Federal Grants Provide $417M To Connect Rural Providers Online
The Federal Communications Commission on Monday announced $417 million in grants to help rural health care groups build high-speed Internet connections that will allow clinics to connect with medical resources in urban areas, the Washington Post reports.
The three-year pilot project will focus on expanding broadband communication lines to about 6,000 rural hospitals, research centers, universities and clinics -- many of which use dial-up Internet connections. The faster connections could allow rural care providers to upload patient records or send videos and pictures of illnesses to physicians at other facilities.
FCC Chair Kevin Martin said the program also could reduce health costs by allowing physicians and nurses to remotely monitor patients with chronic diseases, which could prevent costly hospital visits.
On Monday, Martin said the program will "play a critical role in the way technology will transform health care," adding, "Not only will a telehealth network connect doctors to patients who have never had access to medical treatment, but they can have access to the top resources on the other side of the country."
The program will be funded with money from the universal service fund, which is collected from long-distance and wireless service subscribers and subsidizes phone and Internet services to educational institutions and libraries, and low-incomes people in rural areas, the Post reports.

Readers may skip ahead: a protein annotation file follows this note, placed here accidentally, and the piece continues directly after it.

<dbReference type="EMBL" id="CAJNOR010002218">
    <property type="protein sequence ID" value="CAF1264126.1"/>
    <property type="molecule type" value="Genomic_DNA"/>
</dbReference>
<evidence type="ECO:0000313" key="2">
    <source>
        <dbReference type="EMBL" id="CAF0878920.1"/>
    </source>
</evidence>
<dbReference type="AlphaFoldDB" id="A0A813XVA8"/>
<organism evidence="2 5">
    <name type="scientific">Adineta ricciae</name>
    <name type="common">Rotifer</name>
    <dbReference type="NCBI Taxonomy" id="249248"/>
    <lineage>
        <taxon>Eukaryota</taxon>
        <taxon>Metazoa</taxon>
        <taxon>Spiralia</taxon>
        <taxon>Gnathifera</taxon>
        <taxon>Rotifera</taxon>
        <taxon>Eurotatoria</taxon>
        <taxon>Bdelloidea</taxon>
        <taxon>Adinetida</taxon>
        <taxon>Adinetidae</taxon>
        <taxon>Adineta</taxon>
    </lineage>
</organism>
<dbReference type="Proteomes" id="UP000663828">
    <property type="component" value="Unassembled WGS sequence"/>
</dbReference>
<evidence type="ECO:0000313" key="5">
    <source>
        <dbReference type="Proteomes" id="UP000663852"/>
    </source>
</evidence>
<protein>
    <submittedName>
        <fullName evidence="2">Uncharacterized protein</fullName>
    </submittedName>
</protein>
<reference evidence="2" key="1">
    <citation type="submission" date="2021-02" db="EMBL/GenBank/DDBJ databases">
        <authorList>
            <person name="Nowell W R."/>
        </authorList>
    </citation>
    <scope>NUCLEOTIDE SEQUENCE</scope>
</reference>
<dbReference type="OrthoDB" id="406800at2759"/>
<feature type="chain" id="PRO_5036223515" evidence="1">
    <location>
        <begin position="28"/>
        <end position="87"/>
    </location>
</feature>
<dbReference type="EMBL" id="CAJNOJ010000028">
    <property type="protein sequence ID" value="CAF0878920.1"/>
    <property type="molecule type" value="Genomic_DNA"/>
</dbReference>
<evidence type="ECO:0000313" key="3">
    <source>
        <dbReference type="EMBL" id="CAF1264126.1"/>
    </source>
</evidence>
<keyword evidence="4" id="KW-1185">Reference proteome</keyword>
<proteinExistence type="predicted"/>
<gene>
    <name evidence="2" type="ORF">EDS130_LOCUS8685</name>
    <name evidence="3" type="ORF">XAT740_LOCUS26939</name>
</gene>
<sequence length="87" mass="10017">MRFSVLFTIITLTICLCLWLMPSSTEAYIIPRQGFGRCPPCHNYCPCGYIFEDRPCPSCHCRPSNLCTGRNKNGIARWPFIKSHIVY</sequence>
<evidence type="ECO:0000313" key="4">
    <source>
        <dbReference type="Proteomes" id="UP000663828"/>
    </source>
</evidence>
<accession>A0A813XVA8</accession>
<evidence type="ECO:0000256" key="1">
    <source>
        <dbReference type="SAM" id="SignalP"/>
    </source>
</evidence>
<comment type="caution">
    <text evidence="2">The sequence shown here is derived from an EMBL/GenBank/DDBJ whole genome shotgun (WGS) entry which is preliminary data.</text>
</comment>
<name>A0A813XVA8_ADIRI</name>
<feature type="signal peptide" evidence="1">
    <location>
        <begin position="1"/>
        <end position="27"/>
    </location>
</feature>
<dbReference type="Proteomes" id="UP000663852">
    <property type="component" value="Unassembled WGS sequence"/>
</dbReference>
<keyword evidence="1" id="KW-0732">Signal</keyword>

The funds allocated for telehealth services have been underutilized, prompting FCC to launch the initiative, according to Martin.
FCC will reimburse 69 organizations for establishing broadband network infrastructure (Hart, Washington Post, 11/20).
The California Telehealth Network is the only grant recipient in California. It will use up to $22.1 million to link about 300 facilities as part of an effort to improve patient-physician interaction and expand mental health counseling in rural areas (FCC release, 11/19).
Robert Kolodner, national coordinator for health information technology at HHS, said the difference in the level of health care services provided to people in rural areas, compared with those in urban areas, is intensified by the lack of high-speed lines. Kolodner said he hopes the program will "take away [the] barrier" to attract more physicians to use electronic medical records, adding, "Trying to do this on dial-up would be essentially impossible" (Washington Post, 11/20).